Valerio at Van Nuys Boulevard


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A few weeks ago I posted a two-part photo essay about my walk around Van Nuys Boulevard north of Sherman Way:

Part 1

Part 2


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I’m posting a few more images here, of buildings and businesses at the corner of Valerio and Van Nuys Boulevard.

I caught them at dusk, which was close to 8pm on August 4th.

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Ugly during the day, the strip malls and the small businesses mellow out as the sun goes down.  Hard working people come home. Some stop off for grilled chicken, fried plantains, cool and delicious aguas frescos, roasted peppers and yellow rice at Ay Papa Que Rico.

Some climb to the top of a second story mall to smoke a cigarette in an open air parking lot.

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And dwellers from Guatemala, Mexico, El Salvador and Honduras live at English West, 14436 Valerio, a building whose name, perhaps, sounds foreign to their ears.

All photos were shot by me: Andrew B.Hurvitz.

Art in the San Fernando Valley: 1970-1990


10560575_10152556019069463_8203707631608093871_o CSUN will run, from August 25-October 11, 2014 an art show devoted to the San Fernando Valley as it existed in the years 1970-1990. One of the artists, whose work will exhibit here, is Mike Mandel. I found some of his photographs on Flickr. 10040107395_bf46ac63d9_o

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All Photos: Mike Mandel

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Van Nuys Boulevard: Between Sherman Way and Saticoy (Part 1)


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Bustling, aesthetically hideous, vibrant, multi-ethnic, colorful, trashy, tacky, inhuman; filled with families, vagrants, small businesses and the newest Americans.

Van Nuys Boulevard, between Sherman Way and Saticoy, that is where the action is.

Reformers and planners might dream of trees and benches near the Valley Municipal Building, in the old downtown, but Van Nuys has moved up north, where the bus riders catch the #162 and #163, stopping to grab lunch at Boston Market, buying a cake at Mey Fung Bakery, picking up smokes at Angie’s Cigars, getting their hair cut at John’s Barber Shop, and snacking on Ceviche Peruano at Ay Papa Que Rico, a Cuban restaurant rated highly on Yelp.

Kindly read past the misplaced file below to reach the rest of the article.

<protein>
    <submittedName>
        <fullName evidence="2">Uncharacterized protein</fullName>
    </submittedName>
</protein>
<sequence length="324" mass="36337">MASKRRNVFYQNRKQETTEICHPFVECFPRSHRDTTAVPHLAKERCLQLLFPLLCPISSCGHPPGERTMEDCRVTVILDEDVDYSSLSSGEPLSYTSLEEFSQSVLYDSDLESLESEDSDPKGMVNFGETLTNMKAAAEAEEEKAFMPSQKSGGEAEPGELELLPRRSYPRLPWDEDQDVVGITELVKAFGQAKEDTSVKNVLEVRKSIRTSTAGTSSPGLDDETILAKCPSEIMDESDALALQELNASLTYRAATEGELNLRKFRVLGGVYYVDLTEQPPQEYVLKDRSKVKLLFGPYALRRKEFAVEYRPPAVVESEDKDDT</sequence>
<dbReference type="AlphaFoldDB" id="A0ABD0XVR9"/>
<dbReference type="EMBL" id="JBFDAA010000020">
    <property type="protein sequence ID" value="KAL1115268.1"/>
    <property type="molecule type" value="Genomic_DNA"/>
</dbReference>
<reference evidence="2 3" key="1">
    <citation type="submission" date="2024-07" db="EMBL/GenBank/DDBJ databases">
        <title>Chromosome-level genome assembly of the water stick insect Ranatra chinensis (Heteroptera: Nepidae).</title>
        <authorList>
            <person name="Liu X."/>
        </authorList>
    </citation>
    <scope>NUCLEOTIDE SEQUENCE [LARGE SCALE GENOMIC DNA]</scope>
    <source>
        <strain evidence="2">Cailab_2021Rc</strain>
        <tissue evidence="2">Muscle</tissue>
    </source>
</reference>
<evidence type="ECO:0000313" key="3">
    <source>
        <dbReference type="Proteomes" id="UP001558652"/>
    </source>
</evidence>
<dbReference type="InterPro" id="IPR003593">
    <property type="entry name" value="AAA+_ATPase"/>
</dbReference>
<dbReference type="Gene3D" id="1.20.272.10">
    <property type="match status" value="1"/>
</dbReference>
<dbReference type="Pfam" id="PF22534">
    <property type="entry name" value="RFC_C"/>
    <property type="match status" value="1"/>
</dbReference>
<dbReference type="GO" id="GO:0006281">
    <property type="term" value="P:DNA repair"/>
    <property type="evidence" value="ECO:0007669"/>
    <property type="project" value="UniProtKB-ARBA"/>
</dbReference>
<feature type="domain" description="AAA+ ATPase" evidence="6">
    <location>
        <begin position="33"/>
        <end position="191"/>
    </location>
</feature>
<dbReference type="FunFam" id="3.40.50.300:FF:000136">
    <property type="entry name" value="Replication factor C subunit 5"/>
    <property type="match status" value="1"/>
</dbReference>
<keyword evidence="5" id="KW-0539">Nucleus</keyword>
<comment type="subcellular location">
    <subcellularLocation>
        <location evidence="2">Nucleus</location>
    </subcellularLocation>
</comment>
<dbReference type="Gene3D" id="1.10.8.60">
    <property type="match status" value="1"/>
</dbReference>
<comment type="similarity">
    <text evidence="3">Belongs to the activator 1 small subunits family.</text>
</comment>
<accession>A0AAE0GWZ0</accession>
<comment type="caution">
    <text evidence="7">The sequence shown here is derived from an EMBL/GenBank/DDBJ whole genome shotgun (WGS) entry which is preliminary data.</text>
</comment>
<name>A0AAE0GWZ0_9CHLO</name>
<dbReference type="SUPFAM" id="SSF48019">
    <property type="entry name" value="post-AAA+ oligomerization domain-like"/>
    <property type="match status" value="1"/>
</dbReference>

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Like a vision from old Tijuana, a row of brightly painted shops near 7433 Van Nuys Blvd, houses El Progresso Supermarket and Guateex “Rapido y Seguro” a place to send packages and shipments to Central America; a barber, a tattoo shop and “Tropical Fish and Pets”. Each business is enclosed in a cube, vividly colored, advertising signs.

7301 Van Nuys Blvd, Van Nuys, CA 91405

Salvadorean food is served at La Carreta (“The Cart”) a one-story, stand alone restaurant with tables and parking at 7301 Van Nuys Boulevard. Mediocre reviews alternate with better ones on Yelp:

“This is a small Salvadorian restaurant in the middle of Van Nuys (yeah, yuk, Van Nuys I know) I work out here and it’s hard to find good places to eat. Here, I love the pupusas. I get them filled con frijoles, con loroco y con loroco y frijoles.”

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And smoke pours onto the street from burning mesquite at Ay Papa Que Rico, 7344 Van Nuys Blvd, Van Nuys, CA 91405 where Yelp reviewers are ecstatic:

“I was getting my car serviced & I smelled the most delicious mesquite scent coming from this place on the corner. I walked in got a half chicken, & Wow!!!!!! It has to be some of the best tasting grilled chicken I have ever had.”

 “The grilled chicken is a definitely must order! It’s Tender, juicy & well seasoned. Cooked to perfection. Also try the Cuban sandwich, it hits all the right notes.”